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Simmer down

doorway

It’s that time of the year when the world falls in love. The simple act of wrapping up a gift and giving it, and the delight once it’s opened. Waking up Christmas morning, coming down the stairs. Traditions, togetherness, decorating, lights. It’s sharing, it’s connecting, it’s a moment you want to relive over and over.

Christmas is extraordinary. As the calendar moves down to the end of the year, we send friends off into the season with our good wishes, hugging them goodbye before the holidays hit — big long hugs like you mean it, because you do. It’s ok to linger on these; it’s Christmas for crying out loud.

When we give out these hugs, these bursts of love, what are we wishing others and what are we wishing for? Is it the silent sparkling night that is Christmas Eve and that quiet pre-dawn grace that comes to blanket the next morning? Hope is packaged up in all sorts of forms getting us to and through these holidays, holy days, giving us a new start. It’s not a package, it’s a feeling. It’s not a present, it’s presence.

It’s different this time of year. Most mornings leading up to Christmas I find ornaments on the floor and ribbons missing from packages. The cat is having a ball after we go to sleep. Nothing is broken. It’s ok.

Earlier this month I pulled up to the post office mailbox struggling to push my bills in the slot overflowing with cards – gorgeous red white and gold envelopes all vying for a place in the mail. With so many good wishes pushing through to get where they want to go, my annoyance melted away and I realized people are good natured at their core and they want to send love.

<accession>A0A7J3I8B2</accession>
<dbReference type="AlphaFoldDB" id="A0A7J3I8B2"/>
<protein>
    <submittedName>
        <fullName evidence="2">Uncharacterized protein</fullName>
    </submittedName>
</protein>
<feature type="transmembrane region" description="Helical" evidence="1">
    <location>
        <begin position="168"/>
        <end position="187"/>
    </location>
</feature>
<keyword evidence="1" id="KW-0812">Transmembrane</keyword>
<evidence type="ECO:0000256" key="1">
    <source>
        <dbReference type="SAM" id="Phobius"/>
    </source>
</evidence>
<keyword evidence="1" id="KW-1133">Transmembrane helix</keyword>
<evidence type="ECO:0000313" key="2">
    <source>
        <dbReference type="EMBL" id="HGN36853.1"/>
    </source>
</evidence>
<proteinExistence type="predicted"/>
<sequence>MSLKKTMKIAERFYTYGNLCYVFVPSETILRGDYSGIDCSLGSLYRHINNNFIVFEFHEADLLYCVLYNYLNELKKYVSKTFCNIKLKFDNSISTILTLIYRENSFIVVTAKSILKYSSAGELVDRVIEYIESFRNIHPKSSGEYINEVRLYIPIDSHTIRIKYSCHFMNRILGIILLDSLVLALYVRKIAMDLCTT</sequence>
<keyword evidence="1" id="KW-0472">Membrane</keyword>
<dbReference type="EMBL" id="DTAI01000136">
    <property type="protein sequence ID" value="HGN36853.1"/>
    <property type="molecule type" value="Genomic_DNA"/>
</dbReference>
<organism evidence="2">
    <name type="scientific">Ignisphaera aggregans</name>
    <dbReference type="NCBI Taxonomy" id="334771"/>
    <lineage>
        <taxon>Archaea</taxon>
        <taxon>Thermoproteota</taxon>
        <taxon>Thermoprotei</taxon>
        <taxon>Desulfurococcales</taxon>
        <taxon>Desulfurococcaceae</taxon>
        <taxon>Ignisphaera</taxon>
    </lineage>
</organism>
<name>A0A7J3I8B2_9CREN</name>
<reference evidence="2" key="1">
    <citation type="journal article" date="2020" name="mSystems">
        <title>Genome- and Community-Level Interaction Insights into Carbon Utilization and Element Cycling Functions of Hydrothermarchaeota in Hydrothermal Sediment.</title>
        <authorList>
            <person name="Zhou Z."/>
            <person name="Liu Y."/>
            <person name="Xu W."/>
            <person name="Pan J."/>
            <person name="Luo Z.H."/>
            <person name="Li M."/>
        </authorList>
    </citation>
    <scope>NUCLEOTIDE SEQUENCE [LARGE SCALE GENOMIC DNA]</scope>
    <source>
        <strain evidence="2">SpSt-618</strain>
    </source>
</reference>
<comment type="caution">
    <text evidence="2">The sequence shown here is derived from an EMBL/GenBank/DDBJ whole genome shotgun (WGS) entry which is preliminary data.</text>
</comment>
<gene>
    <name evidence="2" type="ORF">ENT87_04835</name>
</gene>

A few weeks before Christmas as I tried wiping down my dirty laptop screen, my fingertips inadvertently swiped the Spotify icon and Santa Baby came through the speakers. I couldn’t figure it out and uncomfortably rushed to quiet it, the noise I didn’t start. But I realized it’s here, the season, and I should pay attention, listen even. I let Christmas songs fill up the room, not knowing what was coming next. I didn’t choose this; it chose me, and I went along for the ride.

Each year around Thanksgiving, Christmas comes in like a lamb, ramps up like a lion and then tiptoes back out as a lamb. Come and gone in a twinkle, the season can be a bumpy sleigh ride juggling Christmas balls, bills and bonbons and gearing up for full throttle acceleration and the exciting skating skid into Christmas. A slow simmer dances into a rolling boil, then a simmer and a sputtering flame and it’s a wrap. We’re all done with wrapping, baking, eating and drinking and are left cozy and content. We stand there in those precious moments slack jawed at the astonishing beauty around us and the enormous dollop of gratitude swirling in the air that seemingly came out of nowhere. And which quietly ushers its way out.